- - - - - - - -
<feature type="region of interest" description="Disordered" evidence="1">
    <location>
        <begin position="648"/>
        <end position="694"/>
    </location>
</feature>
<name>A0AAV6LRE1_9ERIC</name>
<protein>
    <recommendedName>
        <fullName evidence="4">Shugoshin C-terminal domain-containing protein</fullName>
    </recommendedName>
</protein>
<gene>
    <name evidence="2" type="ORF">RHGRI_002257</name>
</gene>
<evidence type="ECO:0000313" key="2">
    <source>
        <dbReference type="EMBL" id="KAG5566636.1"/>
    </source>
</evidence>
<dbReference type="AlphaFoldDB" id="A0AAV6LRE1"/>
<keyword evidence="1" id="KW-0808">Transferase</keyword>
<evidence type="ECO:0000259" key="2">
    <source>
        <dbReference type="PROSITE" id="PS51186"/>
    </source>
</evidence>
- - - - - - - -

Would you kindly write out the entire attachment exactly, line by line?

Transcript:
<feature type="region of interest" description="Disordered" evidence="1">
    <location>
        <begin position="648"/>
        <end position="694"/>
    </location>
</feature>
<name>A0AAV6LRE1_9ERIC</name>
<protein>
    <recommendedName>
        <fullName evidence="4">Shugoshin C-terminal domain-containing protein</fullName>
    </recommendedName>
</protein>
<gene>
    <name evidence="2" type="ORF">RHGRI_002257</name>
</gene>
<evidence type="ECO:0000313" key="2">
    <source>
        <dbReference type="EMBL" id="KAG5566636.1"/>
    </source>
</evidence>
<dbReference type="AlphaFoldDB" id="A0AAV6LRE1"/>
<keyword evidence="1" id="KW-0808">Transferase</keyword>
<evidence type="ECO:0000259" key="2">
    <source>
        <dbReference type="PROSITE" id="PS51186"/>
    </source>
</evidence>